Susan: You are right. What will Jason Kenney do about still sagging oil prices? That is an issue that has been around for 5 years. He misses the reality of Saudi Arabia and the United States impacting oil prices. The energy “war room” does not address that fact. Also, there still is the issue of cleaning up the damage done by the oil companies, like abandoned oil wells, tailings ponds, and other things. This was something left behind by the Alberta PCs, and it goes back to the 1990s. There was a cost of $260 billion mentioned to deal with this. This energy “war room” would be met with criticism, if Peter Lougheed were still around. He showed disgust with how the other Alberta PC governments were recklessly dealing with oilsands development. He called Fort McMurray a mess. Peter Lougheed also knew about the instability of the oil industry, from having worked in it, when he was not involved in politics. That energy “war room” also misses that point.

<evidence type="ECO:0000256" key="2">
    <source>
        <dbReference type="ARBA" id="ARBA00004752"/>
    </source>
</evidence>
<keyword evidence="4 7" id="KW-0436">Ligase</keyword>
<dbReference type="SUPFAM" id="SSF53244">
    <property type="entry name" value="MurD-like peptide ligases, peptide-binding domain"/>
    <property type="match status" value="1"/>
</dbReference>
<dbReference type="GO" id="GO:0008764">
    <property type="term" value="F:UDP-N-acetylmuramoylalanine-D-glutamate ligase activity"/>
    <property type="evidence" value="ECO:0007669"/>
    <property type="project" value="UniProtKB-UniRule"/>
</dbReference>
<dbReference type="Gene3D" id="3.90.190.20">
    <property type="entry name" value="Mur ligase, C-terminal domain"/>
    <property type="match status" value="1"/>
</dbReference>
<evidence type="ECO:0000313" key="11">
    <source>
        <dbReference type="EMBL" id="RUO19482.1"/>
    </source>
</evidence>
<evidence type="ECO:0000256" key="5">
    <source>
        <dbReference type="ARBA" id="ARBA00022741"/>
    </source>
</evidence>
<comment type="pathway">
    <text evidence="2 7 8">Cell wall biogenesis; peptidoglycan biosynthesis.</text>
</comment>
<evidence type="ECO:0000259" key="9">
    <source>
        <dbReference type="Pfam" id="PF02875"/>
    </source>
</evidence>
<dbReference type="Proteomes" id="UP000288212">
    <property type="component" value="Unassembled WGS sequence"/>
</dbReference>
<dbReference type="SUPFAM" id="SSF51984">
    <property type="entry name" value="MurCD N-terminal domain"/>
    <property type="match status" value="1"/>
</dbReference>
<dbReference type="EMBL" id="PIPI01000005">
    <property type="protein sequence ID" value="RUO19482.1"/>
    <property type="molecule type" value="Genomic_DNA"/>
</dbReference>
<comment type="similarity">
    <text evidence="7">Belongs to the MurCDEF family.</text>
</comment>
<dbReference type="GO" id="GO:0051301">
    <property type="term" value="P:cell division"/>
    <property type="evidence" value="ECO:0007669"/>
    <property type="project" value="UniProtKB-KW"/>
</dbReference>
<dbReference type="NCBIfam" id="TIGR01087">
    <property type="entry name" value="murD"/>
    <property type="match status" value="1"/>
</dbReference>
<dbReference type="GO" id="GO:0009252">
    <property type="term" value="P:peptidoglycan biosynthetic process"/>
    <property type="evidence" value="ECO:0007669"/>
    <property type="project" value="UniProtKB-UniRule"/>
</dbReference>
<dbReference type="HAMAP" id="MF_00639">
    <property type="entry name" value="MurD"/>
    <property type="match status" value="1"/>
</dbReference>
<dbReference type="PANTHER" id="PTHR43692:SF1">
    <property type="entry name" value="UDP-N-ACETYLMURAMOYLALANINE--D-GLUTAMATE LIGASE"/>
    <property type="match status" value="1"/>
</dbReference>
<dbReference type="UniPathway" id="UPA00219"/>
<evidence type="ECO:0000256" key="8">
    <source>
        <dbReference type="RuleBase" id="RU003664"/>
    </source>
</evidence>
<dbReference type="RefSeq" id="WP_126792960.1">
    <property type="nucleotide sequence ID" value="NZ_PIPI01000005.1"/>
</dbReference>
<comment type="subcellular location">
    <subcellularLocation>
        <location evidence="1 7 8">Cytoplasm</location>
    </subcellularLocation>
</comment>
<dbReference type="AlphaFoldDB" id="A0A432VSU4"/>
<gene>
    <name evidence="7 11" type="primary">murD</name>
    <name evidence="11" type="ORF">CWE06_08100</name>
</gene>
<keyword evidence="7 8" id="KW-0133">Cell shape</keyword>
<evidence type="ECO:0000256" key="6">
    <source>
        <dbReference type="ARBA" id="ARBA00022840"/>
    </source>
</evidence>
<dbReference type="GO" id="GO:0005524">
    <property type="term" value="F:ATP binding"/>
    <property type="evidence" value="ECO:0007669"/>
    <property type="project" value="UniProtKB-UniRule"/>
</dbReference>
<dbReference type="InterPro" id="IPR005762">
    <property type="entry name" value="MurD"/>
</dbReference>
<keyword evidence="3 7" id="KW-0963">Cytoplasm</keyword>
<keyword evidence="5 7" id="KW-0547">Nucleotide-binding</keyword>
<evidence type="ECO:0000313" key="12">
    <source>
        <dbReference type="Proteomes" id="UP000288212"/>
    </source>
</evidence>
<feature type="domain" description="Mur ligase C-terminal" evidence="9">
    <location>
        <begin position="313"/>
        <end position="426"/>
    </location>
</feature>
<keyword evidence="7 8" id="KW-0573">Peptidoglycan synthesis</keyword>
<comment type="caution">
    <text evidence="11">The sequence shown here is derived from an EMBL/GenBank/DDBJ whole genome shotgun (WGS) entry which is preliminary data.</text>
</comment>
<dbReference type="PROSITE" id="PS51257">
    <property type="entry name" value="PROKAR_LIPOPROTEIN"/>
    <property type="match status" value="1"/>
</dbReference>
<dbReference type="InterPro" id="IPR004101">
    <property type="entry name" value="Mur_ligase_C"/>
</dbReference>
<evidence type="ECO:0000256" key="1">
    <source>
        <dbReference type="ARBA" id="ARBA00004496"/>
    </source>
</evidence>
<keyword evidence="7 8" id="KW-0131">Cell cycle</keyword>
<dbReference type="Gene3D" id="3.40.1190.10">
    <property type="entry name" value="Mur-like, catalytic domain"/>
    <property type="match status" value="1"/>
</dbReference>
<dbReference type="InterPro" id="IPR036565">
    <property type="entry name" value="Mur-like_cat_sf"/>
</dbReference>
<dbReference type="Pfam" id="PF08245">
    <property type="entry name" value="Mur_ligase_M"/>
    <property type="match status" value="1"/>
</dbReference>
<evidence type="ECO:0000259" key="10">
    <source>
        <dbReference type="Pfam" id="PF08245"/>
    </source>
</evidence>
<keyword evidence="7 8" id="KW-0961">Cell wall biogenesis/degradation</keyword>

5. Your posts and ensuing discussion are so informative. Thank you.